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Emotional Intelligence: Where Does It Matter Most?

Last week, CareerBuilder released the results of a recent nationwide survey, which found that 34 percent of hiring managers are placing greater emphasis on emotional intelligence when it comes to hiring and promoting employees post-recession.

The survey also revealed that 71 percent of hiring managers value emotional intelligence in an employee more than IQ; 59 percent would not hire someone with low emotional intelligence; and, for a remarkable 75 percent of hiring managers, emotional intelligence trumps IQ when it comes to deciding on employee promotions.

But how do those numbers compare when broken down by certain industries? Let’s take a look:

Government

  • 34 percent of government employers said they are placing a greater emphasis on high EI for hiring and promotion decisions post-recession
  • 70 percent value emotional intelligence in employees more than IQ
  • 62 percent would not hire someone who has a high IQ but low EI
  • 77 percent said they’re more likely to promote the high EI worker

Government employers also said they value emotional intelligence because employees who display this quality tend to resolve conflict effectively and are more likely to stay calm under pressure. In response to the findings, Chuck Loeher, area vice president for CareerBuilder, said:

“Government jobs aren’t just about producing information and ideas – there’s a lot of moving and organizing people, as well. A deep knowledge base is important no matter your position, but dynamic interpersonal skills are needed to successfully motivate groups made up of diverse personalities, ideologies and work ethics. All workers, at all levels of government, can benefit from deeper insights into their own emotional intelligence.”

Information Technology (IT)

  • 37 percent of IT employers said they are placing a greater emphasis on high emotional intelligence for hiring and promotion decisions post-recession
  • 52 percent value emotional intelligence in their employees more than IQ
  • 55 percent would not hire someone who has a high IQ but low EI
  • 61 percent said they’re more likely to promote the high EI worker

When asked why emotional intelligence is more important than high IQ, IT employers said they believe employees with high emotional intelligence know how to resolve conflict effectively and tend to make more thoughtful business decisions. Jamie Carney, senior product director of Sologig.com, had this to say about the findings:

“The data helps unravel the myth that the best IT professionals are smart people locked to their computer screens. Technical competency is a must, but when it’s down to you and another candidate for a promotion or new job, it’s dynamic interpersonal skills that will set you apart. Emotional intelligence is a sign of leadership and the ability to be a team player – that’s the type of worker most IT managers want.”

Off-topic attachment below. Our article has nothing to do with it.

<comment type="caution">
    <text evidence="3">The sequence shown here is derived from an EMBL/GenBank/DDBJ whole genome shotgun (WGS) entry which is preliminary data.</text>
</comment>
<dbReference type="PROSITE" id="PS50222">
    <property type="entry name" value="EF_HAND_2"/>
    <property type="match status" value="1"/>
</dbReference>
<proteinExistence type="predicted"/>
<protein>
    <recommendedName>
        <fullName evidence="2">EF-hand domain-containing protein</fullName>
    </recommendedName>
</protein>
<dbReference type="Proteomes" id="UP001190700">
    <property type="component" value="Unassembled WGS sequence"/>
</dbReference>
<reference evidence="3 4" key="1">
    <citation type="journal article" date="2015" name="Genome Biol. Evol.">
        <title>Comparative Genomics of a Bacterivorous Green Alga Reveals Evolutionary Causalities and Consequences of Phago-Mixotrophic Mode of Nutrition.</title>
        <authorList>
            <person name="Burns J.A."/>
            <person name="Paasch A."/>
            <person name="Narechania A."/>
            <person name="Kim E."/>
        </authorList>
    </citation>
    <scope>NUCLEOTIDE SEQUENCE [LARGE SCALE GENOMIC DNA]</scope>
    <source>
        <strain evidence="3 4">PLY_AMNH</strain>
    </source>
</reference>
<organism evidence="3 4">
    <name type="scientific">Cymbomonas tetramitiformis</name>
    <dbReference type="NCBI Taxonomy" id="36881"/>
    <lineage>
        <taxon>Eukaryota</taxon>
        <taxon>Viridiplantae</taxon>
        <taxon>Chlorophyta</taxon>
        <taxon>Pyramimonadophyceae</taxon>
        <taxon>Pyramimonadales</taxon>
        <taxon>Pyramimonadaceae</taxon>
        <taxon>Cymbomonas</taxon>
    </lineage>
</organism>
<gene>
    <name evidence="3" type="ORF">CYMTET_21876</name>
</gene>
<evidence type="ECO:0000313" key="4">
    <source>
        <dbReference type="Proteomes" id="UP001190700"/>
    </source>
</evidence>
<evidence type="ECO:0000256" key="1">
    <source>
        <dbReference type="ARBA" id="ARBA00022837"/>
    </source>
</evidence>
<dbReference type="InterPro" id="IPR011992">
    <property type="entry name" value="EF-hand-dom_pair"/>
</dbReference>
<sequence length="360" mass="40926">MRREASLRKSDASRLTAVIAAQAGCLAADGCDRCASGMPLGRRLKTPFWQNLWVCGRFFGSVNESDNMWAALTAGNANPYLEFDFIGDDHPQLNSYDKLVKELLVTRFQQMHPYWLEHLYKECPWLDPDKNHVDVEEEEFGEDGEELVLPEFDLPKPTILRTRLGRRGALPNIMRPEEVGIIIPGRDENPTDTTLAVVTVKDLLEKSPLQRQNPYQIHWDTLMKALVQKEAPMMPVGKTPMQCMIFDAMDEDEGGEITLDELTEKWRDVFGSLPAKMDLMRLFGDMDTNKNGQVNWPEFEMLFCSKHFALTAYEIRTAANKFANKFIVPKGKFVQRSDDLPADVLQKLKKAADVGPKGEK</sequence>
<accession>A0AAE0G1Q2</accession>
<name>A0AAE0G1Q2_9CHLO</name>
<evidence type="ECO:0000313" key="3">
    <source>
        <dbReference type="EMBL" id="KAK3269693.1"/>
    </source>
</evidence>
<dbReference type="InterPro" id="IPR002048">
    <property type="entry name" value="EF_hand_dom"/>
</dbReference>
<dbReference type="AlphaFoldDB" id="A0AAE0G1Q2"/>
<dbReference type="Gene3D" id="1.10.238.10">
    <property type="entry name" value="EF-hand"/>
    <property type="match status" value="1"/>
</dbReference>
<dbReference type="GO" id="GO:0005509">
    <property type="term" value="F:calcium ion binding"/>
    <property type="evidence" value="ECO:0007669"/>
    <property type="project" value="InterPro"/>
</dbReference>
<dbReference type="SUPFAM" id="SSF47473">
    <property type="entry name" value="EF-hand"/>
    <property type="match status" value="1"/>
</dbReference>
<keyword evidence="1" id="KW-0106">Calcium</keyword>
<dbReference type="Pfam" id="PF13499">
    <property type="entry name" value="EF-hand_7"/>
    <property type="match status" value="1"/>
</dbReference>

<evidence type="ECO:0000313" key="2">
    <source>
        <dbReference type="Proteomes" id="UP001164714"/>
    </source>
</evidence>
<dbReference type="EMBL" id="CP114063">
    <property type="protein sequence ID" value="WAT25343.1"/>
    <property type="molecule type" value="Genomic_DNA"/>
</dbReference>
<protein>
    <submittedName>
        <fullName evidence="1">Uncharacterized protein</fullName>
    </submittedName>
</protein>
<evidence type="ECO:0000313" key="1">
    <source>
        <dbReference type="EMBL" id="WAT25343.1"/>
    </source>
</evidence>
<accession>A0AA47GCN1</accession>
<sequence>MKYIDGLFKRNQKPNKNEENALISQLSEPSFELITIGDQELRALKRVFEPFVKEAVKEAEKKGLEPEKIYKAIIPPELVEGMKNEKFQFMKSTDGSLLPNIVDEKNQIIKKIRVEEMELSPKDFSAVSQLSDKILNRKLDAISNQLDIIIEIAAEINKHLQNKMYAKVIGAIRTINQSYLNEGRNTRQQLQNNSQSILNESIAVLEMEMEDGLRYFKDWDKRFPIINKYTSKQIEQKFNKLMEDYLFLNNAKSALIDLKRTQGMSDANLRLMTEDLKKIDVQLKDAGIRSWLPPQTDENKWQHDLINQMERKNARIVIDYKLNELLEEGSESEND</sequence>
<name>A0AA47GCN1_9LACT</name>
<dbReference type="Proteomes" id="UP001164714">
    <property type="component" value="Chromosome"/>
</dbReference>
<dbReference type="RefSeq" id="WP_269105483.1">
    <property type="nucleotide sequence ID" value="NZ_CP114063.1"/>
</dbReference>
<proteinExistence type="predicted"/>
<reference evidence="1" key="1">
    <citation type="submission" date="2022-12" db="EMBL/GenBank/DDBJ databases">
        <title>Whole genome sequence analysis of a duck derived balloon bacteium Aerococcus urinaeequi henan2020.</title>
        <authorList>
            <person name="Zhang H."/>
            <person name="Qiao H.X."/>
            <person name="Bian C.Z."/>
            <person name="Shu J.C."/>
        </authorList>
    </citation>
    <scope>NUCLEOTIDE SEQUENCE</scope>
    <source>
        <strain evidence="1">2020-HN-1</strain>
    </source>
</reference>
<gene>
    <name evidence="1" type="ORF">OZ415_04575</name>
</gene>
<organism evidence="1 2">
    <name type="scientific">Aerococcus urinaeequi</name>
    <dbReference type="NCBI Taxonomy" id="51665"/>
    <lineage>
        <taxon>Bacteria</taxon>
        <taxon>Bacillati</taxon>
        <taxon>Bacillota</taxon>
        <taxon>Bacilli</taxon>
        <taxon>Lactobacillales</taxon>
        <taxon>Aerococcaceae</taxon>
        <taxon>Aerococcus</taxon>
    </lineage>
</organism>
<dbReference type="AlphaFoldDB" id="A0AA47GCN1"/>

Retail

  • 34 percent of retail employers said they are placing a higher emphasis on emotional intelligence for hiring and promotion decisions post-recession
  • 79 percent value high emotional intelligence over high IQ
  • 55 percent would not hire someone who has a high IQ but low EI
  • 79 percent said they’re more likely to promote the high EI worker

For retail employers, high emotional intelligence is valuable in employees because it indicates they know how to appeal to customers and can stay calm under pressure. According to Bill Meidell, product director at WorkinRetail.com:

“The nature of retail work demands employees who can sense what their clients and customers need the moment they walk through the doors. A high IQ is important in any profession, but retail is a social space that demands dynamic interpersonal skills. Workers with high emotional intelligence are the key to customer loyalty.”

Health care

  • 37 percent said they are placing a higher emphasis on emotional intelligence for hiring and promotion decisions post-recession
  • 81 percent said they value high emotional intelligence over high IQ,
  • 72 percent of health care employers would not hire someone who has a high IQ but low EI.
  • 87 percent said they’re more likely to promote the high EI worker.

The ability to stay calm under pressure and resolve conflict effectively topped the list of reasons health care employers place such high emphasis on emotional intelligence in their employees. Looking at these results, Rob Morris, product director at MiracleWorkers.com, said:

“High Emotional Intelligence is important in the health care field because understanding a patient’s emotional needs is sometimes just as important as treating their medical condition. Moreover, stress can take its toll on health care workers. Emotional Intelligence is a sign that professionals will be able to ease the pressure by empathizing with both their patients and colleagues.”

How important is emotional intelligence in your industry?

Mary Lorenz

About Mary Lorenz

Mary is a copywriter for CareerBuilder, specializing in B2B marketing and corporate recruiting best practices and social media. In addition to creating copy for corporate advertising and marketing campaigns, she researches and writes about employee attraction, engagement and retention. Whenever possible, she makes references to pop culture. Sometimes, those references are even relevant. A New Orleans native, Mary now lives in Chicago, right down the street from the best sushi place in the city. It's awesome.
1 comments
Shootist
Shootist

Funny. EI doesn't correlate with future success. It give no testable results It is a complete nullity. 


The take away, of course, is; don't hire autistics. Only hire used car salesmen and politicians. 

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